On Loss, in bits and pieces

grandfather3When ONCE MORE UNTO THE BREACH releases in four months’ time, readers will find a dedication that reads To E.A.D., For telling me stories. Those initials represent my grandfather, who for much of my life was a stalwart tower of a man with a stubborn Scottish constitution, a flair for storytelling, a relentless work ethic, an abundance of generosity, a ready smile, and a sly laugh. He was the bedrock of my childhood, and his memories were the fairytales that enchanted me.

I did not grow up asking for stories of princesses. Instead, I sat on my grandfather’s knee and heard the story of how he and his brothers were caught on a railroad bridge when a train approached. He and all but one of his brothers jumped and landed in the river below. The youngest jumped, missed the river, and had to be dug out of the mire he had landed in—luckily with no shattered bones—on the riverbank. I did not ask for stories of knights in shining armor. Instead, I followed along behind my grandfather in his garden and heard the tale of how his father overestimated how much dynamite was needed to blast a well and ended up blowing a hole into the land large enough to drive a truck into—and the rubble fell right through the roof into my irate great-grandmother’s kitchen. I did not want to hear stories about grandfather2castles and dragons. Instead, I sat on the tractor’s seat passing him tools as my grandfather worked on the engine and heard the story of how his youngest sister had grown ill soon after birth and he walked with his father to the store for medicine. When they arrived and were asked the infant’s name, my great-grandfather could not remember his ninth newborn’s name and when he turned to his son, all my grandfather could supply was “Sister.” And so my great-aunt grew up to be known only as “Sister.” I heard of how he thought my grandmother “was just the prettiest little brown-haired lass” the first day he saw her board the school bus he drove his last years of high school. I was told of how as a newlywed he almost lost a finger courtesy of his wedding band when he disobeyed the rule of no jewelry when working on planes on the Air Force base where he was stationed.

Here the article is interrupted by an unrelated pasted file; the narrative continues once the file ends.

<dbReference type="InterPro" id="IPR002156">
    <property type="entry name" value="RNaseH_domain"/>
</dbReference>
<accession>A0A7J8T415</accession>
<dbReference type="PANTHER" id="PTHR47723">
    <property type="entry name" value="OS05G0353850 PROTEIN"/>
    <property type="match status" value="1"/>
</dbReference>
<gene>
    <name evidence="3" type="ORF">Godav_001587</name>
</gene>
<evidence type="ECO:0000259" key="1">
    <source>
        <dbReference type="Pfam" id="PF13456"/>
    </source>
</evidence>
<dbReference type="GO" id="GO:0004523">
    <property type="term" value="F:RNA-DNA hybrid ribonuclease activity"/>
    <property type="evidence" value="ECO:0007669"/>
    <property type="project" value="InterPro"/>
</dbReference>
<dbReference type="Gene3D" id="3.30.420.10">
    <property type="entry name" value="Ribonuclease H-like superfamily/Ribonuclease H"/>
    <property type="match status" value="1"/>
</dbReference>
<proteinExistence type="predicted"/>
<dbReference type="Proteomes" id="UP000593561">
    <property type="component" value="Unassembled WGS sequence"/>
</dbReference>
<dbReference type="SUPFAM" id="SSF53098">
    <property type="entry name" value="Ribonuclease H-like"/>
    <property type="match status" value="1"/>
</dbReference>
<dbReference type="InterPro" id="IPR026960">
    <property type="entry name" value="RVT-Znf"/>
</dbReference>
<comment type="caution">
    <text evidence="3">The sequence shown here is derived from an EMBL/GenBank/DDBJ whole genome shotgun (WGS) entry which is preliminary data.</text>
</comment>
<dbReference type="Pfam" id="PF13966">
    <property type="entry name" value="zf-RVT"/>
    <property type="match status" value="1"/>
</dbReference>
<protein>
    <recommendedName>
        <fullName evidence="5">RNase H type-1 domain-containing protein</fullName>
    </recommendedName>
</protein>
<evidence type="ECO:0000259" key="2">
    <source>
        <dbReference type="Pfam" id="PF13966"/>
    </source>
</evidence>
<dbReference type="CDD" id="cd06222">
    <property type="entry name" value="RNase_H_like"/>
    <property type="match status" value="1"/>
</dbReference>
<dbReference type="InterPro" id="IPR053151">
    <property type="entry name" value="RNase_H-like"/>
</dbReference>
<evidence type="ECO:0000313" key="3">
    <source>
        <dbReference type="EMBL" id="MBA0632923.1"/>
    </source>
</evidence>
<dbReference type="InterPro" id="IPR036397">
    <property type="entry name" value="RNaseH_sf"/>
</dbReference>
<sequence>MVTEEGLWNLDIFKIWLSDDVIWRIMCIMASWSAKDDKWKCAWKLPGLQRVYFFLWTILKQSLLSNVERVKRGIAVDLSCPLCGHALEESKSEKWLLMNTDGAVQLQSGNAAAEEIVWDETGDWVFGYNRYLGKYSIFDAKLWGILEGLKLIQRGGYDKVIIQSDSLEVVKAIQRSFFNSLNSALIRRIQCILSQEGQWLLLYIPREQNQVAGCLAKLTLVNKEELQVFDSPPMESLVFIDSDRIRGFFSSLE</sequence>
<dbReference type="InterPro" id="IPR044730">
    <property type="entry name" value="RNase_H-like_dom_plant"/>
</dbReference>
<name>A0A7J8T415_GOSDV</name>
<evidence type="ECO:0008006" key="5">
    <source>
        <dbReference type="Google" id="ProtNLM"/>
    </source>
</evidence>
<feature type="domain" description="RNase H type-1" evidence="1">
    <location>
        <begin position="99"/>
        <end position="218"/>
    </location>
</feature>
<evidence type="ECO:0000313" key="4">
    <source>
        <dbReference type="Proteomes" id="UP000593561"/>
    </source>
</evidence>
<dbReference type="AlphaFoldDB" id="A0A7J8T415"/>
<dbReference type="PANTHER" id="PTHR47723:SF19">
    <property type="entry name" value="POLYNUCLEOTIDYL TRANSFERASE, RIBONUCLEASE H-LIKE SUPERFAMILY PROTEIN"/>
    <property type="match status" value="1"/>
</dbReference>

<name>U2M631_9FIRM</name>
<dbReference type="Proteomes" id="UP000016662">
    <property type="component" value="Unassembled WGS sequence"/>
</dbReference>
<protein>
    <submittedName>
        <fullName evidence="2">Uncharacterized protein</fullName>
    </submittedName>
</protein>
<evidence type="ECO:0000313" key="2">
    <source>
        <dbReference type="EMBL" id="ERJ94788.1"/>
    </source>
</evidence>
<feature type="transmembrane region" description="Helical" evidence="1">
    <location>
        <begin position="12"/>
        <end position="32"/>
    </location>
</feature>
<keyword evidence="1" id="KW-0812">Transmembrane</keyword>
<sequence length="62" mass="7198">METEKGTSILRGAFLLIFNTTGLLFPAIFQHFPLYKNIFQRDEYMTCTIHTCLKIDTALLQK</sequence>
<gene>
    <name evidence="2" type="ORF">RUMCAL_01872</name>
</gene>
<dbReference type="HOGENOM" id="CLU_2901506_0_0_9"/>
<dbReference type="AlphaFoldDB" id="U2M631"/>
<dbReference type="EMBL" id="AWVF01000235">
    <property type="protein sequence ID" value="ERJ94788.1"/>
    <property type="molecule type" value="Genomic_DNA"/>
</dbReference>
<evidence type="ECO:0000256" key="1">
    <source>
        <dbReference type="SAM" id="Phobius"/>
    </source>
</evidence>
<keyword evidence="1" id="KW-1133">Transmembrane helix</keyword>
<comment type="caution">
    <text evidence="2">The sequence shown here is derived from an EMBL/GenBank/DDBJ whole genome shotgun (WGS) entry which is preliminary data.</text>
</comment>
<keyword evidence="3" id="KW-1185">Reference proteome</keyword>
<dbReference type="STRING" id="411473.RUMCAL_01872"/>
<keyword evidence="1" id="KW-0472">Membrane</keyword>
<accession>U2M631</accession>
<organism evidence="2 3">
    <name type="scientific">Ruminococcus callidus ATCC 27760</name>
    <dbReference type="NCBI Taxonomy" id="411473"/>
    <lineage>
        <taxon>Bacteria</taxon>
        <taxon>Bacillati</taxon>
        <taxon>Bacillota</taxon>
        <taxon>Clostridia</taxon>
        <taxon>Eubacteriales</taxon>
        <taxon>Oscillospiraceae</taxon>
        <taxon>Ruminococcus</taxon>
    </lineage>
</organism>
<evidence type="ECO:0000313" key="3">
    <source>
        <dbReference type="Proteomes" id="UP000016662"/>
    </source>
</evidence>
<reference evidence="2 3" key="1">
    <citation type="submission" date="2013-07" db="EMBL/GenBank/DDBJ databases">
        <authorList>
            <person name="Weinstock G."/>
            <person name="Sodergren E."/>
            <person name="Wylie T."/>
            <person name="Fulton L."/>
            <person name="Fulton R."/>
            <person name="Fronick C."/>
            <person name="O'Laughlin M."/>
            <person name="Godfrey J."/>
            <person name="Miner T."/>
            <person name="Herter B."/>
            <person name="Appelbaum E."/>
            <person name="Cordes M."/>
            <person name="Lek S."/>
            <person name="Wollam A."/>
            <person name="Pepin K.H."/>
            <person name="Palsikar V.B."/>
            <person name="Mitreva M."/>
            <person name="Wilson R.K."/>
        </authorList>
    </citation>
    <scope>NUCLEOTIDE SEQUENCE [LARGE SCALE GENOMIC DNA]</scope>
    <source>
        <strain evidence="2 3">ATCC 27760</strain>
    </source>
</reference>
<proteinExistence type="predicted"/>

I never grew tired of my grandfather’s stories, and I hold onto them all the more tightly now. For I am losing my grandfather, slowly and painfully, chipped away from me relentlessly and steadily by dementia. It is a cruel disease, ravaging a man who was so bright, so strong, so ready to laugh, so quick with a tale, tall or otherwise.

I took him to breakfast yesterday morning. He loves Cracker Barrel, and we sat by the grandfatherfire burning brightly in the oversized stone hearth. He cleaned his plate and praised the meal, but I had to work to coax a smile from him. There was no laughter. The stories that were told were mine as I tried to draw him out from a phantom agitation that existed only in his dying mind.

At one point, he looked up and said, “I hate to ask you this. But…. Can you tell me my wife’s name?” Hearts break so easily when you care for someone so much and see them so lost inside themselves. “Mary Ann,” I said. “Your wife’s name is Mary Ann.” His face worked and turned red with emotion and after a moment, he whispered, “Mary Ann. I thought that was it. But I just couldn’t recall.” He had been telling people I was his niece all morning and had yet to use my name, so I offered, “And my name is Meghan. I’m your granddaughter.”

I saw a glimmer of the grandfather of my youth in the sly, disgruntled look he gave me. “I know exactly who you are, lass. How could I forget you?”

But he will one day. I know that, and I try to prepare myself for that loss. For that is the pain of loving someone with this devastating, merciless disease:  You lose them, in excruciating bits and pieces, long before they are truly gone.

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